Not a bad way to live.

OLYMPUS DIGITAL CAMERA

What a cute chicken house – or should that be coop?

OLYMPUS DIGITAL CAMERA

OLYMPUS DIGITAL CAMERA

Meeting Salt & Pepper – not sure I’m an animal person!

OLYMPUS DIGITAL CAMERA

Pepper – posing or threatening?

OLYMPUS DIGITAL CAMERA

Val’s new toy.

OLYMPUS DIGITAL CAMERA

The ‘joys’ of country living – bogged in the fire break!

OLYMPUS DIGITAL CAMERA

They have impressive street corners in York.

OLYMPUS DIGITAL CAMERA

OLYMPUS DIGITAL CAMERA

OLYMPUS DIGITAL CAMERA

Redundancy Day – Moving On.

Redundancy

Today was the day that has been coming for the last 5 weeks, my last day in gainful employment, until I find another job that is.

So …. what to do next?

Options:

  1. Eke out a meagre living on my savings while sulking and watching daytime television.
  2. Write dozens of applications for jobs that I don’t really want simply because that’s what’s expected.
  3. Do something different and challenging.
  4. Make a plan and move on.

I’m thinking that 1 and 2 would be the easy way out while 3 and 4 are the way to go.

Now to keep up the momentum and work out a plan – suggestions welcome.

Everest Base Camp Trek: The Final Hurdle

OLYMPUS DIGITAL CAMERAThe river of mud, yak poo and urine beneath my feet had become a blur some kilometres back, all that mattered now was that my feet were taking me forward, not what they were stepping in.

I began chanting to myself, one … two … three ….

One, two, three, counting my footsteps, counting the steps getting me closer to the end. Every turn on the track spat out more steps upwards, never ending, one, two, three.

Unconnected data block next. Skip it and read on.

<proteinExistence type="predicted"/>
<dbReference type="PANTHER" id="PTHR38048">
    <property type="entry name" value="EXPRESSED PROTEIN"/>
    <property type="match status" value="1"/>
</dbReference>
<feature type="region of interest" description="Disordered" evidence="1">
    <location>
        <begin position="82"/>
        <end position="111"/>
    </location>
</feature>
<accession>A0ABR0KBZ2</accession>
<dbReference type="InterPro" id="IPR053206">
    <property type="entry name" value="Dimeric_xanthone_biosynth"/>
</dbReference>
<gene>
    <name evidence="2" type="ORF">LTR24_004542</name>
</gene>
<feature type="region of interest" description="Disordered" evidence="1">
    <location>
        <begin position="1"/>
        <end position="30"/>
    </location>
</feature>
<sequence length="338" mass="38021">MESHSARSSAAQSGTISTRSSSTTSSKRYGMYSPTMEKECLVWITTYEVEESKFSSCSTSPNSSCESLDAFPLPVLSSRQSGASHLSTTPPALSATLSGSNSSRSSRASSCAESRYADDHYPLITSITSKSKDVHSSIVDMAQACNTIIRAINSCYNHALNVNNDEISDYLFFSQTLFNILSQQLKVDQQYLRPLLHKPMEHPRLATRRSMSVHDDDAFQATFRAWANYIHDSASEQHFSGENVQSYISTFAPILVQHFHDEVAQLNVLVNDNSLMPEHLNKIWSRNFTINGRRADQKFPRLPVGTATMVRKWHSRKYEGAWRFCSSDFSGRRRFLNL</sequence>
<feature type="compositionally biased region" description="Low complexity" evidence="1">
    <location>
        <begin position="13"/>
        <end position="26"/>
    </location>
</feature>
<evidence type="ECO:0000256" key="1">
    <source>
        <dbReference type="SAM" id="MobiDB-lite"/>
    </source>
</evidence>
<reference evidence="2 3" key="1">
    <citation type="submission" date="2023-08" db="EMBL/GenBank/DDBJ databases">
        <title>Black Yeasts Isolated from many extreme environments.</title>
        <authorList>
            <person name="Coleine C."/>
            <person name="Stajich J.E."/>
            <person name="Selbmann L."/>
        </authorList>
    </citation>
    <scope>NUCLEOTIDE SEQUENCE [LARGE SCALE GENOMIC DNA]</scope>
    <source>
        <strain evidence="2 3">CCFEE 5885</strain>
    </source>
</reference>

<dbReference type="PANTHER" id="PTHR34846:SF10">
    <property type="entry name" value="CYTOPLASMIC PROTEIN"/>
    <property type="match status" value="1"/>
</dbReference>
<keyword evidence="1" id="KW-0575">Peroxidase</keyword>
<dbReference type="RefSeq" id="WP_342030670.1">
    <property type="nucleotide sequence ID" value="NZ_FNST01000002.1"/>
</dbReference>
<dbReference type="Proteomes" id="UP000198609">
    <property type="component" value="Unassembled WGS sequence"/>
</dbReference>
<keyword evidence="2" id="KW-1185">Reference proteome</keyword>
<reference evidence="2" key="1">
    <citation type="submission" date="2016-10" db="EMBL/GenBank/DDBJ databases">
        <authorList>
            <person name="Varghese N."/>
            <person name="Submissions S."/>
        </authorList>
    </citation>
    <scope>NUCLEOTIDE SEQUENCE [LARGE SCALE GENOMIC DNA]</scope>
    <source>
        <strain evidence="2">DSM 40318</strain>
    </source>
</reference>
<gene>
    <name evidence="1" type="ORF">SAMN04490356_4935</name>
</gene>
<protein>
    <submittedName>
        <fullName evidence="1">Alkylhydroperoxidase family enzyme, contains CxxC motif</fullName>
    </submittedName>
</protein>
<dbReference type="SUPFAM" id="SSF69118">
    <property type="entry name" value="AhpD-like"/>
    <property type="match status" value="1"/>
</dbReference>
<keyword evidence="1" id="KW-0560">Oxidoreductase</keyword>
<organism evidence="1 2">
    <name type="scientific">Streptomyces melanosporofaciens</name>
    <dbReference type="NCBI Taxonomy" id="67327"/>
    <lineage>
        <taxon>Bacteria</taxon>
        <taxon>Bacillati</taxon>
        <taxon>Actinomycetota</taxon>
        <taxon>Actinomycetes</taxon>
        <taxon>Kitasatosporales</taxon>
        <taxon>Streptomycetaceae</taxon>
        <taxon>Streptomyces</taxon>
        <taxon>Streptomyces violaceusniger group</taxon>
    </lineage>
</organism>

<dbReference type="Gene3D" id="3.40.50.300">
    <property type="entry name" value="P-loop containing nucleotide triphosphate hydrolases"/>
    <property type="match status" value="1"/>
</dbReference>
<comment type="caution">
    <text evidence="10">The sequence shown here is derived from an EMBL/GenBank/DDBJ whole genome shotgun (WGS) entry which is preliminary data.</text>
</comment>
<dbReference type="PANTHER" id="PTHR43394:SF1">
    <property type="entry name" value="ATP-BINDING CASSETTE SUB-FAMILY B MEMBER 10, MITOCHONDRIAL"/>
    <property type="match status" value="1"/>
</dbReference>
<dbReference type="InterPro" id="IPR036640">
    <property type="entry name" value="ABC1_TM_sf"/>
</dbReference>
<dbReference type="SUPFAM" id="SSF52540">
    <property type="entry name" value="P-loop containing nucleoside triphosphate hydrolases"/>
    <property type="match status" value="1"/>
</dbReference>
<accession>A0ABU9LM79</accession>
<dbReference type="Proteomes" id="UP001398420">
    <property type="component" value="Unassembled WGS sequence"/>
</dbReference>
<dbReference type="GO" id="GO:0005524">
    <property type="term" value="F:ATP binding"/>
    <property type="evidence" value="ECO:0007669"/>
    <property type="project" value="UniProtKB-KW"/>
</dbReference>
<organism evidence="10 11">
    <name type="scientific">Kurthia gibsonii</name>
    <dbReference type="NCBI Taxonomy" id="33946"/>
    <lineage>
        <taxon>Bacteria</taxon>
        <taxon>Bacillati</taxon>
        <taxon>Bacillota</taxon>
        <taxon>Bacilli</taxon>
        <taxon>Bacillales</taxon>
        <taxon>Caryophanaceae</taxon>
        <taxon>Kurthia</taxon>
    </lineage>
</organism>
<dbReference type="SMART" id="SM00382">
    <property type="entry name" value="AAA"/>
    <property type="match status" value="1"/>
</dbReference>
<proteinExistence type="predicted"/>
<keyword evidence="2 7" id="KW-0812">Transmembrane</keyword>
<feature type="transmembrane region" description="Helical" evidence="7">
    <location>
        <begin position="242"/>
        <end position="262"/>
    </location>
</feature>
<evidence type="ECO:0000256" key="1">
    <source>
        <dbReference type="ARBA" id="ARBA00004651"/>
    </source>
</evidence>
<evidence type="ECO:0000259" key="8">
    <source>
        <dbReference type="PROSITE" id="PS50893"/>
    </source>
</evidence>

One … two … three … Yangjing’s encouraging ‘not far now,’ urging me forward, washed over me as the mud ran under my feet. I’d long since stopped looking for the end point. The late afternoon dampness enveloped me, so far removed from the morning crispness we had set off in some 10 hours ago.

Yangjing, one of our guides - I owe her a huge debt of thanks.

Yangjing, one of our guides – I owe her a huge debt of thanks.

At what point had enthusiasm for the day’s challenge turned into a struggle and then into a determination that blotted out all else? There was no option, I had to keep going, I would reach the end.

Ironic, that as we headed theoretically down the mountain, the track took us upwards to our destination. This was our starting point just over two weeks ago, obviously we set off in a downwards direction but who realised or remembered that this is what we would face at the end. I certainly never thought that one of my biggest struggles would face me on this last day.

The entrance to the Sagamartha National Park, the gate that we’d originally passed through enthusiastically and with a verve that had gone missing in me in recent hours came into view, but still more steps.

Upwards.

One … two … three …

Finally, after what seemed like forever, I walked under that arch, through that entrance way and back into Lukla. That main street didn’t seem so long the last time I walked it. One … two … three ….

One … two … three. The slippery rocks that paved the way needed a watchful eye and careful footwork, the open ditch needed to be crossed, I almost stumbled and needed Yangjing’s steadying hand.

More steps up to the lodge, I grabbed the handrail needing all the help I could get. It was no longer one, two, three but one … one … one …

And then it was over.

I’d done it.